The Introduction to BGE page has suggestions which will support autistic learners, practitioners and families: here are some which are focused on the secondary school context.

  • Liaise with colleagues in primary school or Pupil support/support for learning to support an effective transition. 
  • Subject teachers should liaise with colleagues in pupil support/support for learning to find out about the learner’s profile, their supports and approaches – look at the communication passport or information the autistic learner has prepared for staff 
  • Work in partnership with the family   
  • Ensure all practitioners who work with the class have access to the appropriate information in order to support the learner 
  • Ensure the autistic learner knows where to access support and a quiet space if required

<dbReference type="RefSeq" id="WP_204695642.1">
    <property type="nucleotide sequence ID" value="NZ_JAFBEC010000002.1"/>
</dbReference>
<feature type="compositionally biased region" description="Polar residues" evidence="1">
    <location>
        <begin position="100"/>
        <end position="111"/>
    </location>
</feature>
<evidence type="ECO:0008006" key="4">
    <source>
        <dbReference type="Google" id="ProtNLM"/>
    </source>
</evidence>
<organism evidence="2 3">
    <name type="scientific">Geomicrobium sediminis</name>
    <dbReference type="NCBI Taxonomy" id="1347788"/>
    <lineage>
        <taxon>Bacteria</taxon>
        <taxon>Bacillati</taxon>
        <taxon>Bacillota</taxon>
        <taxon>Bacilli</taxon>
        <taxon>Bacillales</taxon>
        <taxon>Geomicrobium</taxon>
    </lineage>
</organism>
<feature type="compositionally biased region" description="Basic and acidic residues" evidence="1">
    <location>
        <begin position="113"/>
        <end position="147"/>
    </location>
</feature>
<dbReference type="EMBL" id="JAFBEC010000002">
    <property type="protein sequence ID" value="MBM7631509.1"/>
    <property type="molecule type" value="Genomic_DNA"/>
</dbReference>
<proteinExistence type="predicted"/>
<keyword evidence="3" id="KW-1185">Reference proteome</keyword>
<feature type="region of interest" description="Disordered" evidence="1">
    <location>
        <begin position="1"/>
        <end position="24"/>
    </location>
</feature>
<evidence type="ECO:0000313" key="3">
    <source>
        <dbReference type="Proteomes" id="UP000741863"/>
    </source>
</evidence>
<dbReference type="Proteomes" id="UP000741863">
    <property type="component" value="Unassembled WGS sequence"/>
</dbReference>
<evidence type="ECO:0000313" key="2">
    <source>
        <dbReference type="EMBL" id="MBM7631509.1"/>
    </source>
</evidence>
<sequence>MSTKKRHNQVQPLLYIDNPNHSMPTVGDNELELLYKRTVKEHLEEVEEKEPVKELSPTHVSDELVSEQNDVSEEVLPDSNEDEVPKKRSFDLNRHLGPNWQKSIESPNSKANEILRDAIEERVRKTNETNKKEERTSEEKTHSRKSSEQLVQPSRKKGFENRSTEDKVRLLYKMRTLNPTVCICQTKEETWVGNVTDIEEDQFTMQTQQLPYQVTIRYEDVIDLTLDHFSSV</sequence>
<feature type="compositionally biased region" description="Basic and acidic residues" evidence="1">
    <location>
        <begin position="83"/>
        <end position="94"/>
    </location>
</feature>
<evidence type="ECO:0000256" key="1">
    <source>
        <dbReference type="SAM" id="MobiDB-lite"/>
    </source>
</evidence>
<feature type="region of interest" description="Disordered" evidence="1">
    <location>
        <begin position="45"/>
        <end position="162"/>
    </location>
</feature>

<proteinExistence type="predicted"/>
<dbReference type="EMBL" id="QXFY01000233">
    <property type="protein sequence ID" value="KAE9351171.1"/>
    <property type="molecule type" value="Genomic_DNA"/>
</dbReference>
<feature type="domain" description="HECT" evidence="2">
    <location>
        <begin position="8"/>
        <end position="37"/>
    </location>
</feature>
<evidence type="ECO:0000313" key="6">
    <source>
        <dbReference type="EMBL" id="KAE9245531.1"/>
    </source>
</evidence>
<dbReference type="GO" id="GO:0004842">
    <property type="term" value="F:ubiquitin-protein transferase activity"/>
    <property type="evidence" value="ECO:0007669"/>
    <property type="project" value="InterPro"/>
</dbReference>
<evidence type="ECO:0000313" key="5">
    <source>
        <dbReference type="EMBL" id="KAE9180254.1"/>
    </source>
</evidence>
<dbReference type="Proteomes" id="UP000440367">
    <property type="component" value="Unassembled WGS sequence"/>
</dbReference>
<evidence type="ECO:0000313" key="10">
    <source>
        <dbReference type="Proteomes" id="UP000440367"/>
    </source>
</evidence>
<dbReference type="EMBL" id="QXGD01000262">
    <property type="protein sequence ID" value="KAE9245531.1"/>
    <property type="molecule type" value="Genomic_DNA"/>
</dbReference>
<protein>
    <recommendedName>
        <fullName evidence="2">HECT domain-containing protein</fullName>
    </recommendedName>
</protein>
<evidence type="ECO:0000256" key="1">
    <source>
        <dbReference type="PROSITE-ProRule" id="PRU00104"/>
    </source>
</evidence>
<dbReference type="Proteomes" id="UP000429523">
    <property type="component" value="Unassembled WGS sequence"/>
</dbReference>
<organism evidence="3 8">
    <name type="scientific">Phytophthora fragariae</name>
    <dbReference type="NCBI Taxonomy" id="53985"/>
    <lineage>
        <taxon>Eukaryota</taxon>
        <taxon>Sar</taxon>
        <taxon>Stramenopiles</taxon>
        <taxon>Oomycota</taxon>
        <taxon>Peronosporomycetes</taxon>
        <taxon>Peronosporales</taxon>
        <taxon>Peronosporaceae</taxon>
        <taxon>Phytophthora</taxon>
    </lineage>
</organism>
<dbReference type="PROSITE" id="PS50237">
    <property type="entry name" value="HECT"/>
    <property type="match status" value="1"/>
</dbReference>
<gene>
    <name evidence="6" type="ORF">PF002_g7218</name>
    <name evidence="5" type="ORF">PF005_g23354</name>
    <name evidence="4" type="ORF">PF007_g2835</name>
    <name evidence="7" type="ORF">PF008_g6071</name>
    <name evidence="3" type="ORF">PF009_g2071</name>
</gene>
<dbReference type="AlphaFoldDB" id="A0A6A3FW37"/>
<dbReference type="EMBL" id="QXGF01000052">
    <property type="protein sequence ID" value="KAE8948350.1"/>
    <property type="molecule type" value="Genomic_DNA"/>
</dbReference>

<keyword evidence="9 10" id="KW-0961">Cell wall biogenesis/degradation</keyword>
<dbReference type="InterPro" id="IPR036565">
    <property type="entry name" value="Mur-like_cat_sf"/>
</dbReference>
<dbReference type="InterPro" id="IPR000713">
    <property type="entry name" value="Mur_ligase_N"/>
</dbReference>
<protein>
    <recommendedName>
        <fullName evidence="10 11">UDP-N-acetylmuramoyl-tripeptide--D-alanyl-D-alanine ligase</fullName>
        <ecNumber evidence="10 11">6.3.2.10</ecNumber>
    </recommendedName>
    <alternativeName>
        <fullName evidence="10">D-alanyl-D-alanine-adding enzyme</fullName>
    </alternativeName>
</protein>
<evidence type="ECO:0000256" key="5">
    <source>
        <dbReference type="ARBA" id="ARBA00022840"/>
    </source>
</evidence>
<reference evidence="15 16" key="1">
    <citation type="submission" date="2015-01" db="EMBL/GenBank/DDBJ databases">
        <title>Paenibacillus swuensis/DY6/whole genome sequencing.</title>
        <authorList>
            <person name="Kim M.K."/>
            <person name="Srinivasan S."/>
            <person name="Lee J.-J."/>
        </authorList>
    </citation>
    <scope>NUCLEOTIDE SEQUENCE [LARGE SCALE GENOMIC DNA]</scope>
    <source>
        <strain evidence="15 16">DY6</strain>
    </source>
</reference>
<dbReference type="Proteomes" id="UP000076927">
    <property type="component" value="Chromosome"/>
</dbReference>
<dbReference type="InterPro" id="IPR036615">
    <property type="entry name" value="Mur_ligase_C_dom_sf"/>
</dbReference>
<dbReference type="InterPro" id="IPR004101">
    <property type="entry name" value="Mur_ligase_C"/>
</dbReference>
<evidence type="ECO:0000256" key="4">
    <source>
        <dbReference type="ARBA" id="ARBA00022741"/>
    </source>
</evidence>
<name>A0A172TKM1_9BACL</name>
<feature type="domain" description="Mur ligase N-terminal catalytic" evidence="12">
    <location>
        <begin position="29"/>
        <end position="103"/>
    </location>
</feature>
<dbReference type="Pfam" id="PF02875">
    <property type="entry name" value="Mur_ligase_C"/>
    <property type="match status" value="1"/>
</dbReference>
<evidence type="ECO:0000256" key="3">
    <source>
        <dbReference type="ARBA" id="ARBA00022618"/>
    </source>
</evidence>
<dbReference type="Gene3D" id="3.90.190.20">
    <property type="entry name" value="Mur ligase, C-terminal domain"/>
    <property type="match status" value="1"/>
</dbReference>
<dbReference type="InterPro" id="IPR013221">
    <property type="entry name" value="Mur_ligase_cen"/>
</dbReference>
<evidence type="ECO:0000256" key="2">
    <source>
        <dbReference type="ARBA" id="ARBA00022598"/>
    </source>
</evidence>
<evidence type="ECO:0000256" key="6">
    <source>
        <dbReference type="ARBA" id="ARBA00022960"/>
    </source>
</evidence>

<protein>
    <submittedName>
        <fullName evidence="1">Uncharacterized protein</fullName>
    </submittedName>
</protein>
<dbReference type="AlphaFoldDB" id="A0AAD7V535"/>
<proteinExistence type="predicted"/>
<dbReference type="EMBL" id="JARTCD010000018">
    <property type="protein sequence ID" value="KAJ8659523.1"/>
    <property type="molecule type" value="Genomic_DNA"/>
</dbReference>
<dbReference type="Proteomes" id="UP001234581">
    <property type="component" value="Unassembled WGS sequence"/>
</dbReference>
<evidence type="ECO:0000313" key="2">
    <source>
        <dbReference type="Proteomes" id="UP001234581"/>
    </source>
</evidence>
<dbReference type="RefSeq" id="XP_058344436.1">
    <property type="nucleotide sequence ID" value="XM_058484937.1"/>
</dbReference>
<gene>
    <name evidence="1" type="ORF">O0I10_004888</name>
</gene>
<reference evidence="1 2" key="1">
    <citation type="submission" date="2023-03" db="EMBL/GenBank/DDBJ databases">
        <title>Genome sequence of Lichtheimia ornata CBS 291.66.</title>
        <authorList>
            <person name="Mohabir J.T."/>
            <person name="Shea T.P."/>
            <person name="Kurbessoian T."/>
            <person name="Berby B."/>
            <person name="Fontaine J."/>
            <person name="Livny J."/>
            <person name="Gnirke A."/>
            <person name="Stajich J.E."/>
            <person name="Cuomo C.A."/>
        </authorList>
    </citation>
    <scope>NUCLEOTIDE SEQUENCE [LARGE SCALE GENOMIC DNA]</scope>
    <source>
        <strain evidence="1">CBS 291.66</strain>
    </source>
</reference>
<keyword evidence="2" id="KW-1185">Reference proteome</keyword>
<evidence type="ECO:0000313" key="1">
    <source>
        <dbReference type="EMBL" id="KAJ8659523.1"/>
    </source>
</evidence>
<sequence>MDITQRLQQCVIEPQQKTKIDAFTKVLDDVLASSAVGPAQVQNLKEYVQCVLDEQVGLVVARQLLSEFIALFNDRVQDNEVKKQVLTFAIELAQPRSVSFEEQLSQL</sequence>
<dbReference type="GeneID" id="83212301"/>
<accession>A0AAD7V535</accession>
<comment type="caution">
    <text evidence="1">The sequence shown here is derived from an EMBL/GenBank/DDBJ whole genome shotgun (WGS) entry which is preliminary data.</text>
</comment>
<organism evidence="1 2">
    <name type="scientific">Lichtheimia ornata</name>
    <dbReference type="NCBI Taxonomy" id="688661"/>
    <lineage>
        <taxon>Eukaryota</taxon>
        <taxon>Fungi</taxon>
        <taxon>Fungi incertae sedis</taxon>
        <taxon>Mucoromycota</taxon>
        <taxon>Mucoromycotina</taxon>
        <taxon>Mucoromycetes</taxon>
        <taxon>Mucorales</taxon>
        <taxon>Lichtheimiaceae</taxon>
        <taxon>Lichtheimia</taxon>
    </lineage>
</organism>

• Ensure the autistic learner knows the routines of their classrooms 
  • Ensure the autistic learner knows the routines of the school  
  • Be aware of the communication style the autistic learner needs 
  • Keep routines consistent. 
  • Ensure SQA Assessment arrangements are in place if required – this includes for coursework  
  • Be literal (for example, don’t talk about it ‘raining cats and dogs’). 
  • Keep routines consistent 
  • Use visual supports if appropriate  
  • Give plenty of warning about any change
  • Ensure the classrooms are inclusive environments – Click here to access the ‘Framework for inclusion: CIRCLE Secondary’
  • Use visual cues (pictures or objects) to help communication and understanding 
  • Click here to down load an example of a visual time table (Same link to resource in 8.2d) 
  • Communicate with the autistic learner child what they should do, not what they shouldn’t 
  • Work in partnership to identify triggers (the things which seem to cause strong reactions) and work out ways to reduce these
  • Some situations will require additional planning in advance. For example, breaks and lunch times, trips and excursions and outside learning  
  • Assemblies 
  • School productions – shows and concerts.